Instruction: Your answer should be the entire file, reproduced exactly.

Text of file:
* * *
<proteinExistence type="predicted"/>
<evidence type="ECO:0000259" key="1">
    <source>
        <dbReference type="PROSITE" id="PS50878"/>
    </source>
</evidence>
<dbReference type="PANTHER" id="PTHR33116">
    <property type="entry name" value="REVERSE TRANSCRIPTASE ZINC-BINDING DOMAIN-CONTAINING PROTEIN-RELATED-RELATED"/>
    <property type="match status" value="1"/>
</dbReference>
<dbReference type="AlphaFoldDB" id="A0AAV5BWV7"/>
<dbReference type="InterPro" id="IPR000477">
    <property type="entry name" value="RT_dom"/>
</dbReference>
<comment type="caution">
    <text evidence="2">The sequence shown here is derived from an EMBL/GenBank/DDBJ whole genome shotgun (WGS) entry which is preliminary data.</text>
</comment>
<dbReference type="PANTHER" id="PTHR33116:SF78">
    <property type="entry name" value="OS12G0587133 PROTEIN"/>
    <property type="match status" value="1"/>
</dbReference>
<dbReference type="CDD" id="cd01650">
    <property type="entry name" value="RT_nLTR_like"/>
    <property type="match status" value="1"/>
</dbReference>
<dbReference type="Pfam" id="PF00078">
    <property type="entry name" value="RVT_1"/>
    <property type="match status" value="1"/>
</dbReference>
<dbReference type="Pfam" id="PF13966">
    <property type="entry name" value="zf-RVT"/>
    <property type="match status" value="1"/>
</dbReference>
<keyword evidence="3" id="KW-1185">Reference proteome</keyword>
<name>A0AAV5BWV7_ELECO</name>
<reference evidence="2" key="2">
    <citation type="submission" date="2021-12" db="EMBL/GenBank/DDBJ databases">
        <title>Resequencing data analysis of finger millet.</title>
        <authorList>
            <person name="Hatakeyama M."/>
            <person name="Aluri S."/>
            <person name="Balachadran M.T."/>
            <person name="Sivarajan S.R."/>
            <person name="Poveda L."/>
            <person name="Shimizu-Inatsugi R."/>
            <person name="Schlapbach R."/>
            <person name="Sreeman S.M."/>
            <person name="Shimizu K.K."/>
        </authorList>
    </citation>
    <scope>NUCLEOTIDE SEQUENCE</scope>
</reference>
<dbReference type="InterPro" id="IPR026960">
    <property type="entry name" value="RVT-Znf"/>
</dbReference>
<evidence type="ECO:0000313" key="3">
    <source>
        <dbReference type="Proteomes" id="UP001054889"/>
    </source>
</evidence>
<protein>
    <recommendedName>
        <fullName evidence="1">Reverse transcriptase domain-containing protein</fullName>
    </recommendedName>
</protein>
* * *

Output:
<proteinExistence type="predicted"/>
<evidence type="ECO:0000259" key="1">
    <source>
        <dbReference type="PROSITE" id="PS50878"/>
    </source>
</evidence>
<dbReference type="PANTHER" id="PTHR33116">
    <property type="entry name" value="REVERSE TRANSCRIPTASE ZINC-BINDING DOMAIN-CONTAINING PROTEIN-RELATED-RELATED"/>
    <property type="match status" value="1"/>
</dbReference>
<dbReference type="AlphaFoldDB" id="A0AAV5BWV7"/>
<dbReference type="InterPro" id="IPR000477">
    <property type="entry name" value="RT_dom"/>
</dbReference>
<comment type="caution">
    <text evidence="2">The sequence shown here is derived from an EMBL/GenBank/DDBJ whole genome shotgun (WGS) entry which is preliminary data.</text>
</comment>
<dbReference type="PANTHER" id="PTHR33116:SF78">
    <property type="entry name" value="OS12G0587133 PROTEIN"/>
    <property type="match status" value="1"/>
</dbReference>
<dbReference type="CDD" id="cd01650">
    <property type="entry name" value="RT_nLTR_like"/>
    <property type="match status" value="1"/>
</dbReference>
<dbReference type="Pfam" id="PF00078">
    <property type="entry name" value="RVT_1"/>
    <property type="match status" value="1"/>
</dbReference>
<dbReference type="Pfam" id="PF13966">
    <property type="entry name" value="zf-RVT"/>
    <property type="match status" value="1"/>
</dbReference>
<keyword evidence="3" id="KW-1185">Reference proteome</keyword>
<name>A0AAV5BWV7_ELECO</name>
<reference evidence="2" key="2">
    <citation type="submission" date="2021-12" db="EMBL/GenBank/DDBJ databases">
        <title>Resequencing data analysis of finger millet.</title>
        <authorList>
            <person name="Hatakeyama M."/>
            <person name="Aluri S."/>
            <person name="Balachadran M.T."/>
            <person name="Sivarajan S.R."/>
            <person name="Poveda L."/>
            <person name="Shimizu-Inatsugi R."/>
            <person name="Schlapbach R."/>
            <person name="Sreeman S.M."/>
            <person name="Shimizu K.K."/>
        </authorList>
    </citation>
    <scope>NUCLEOTIDE SEQUENCE</scope>
</reference>
<dbReference type="InterPro" id="IPR026960">
    <property type="entry name" value="RVT-Znf"/>
</dbReference>
<evidence type="ECO:0000313" key="3">
    <source>
        <dbReference type="Proteomes" id="UP001054889"/>
    </source>
</evidence>
<protein>
    <recommendedName>
        <fullName evidence="1">Reverse transcriptase domain-containing protein</fullName>
    </recommendedName>
</protein>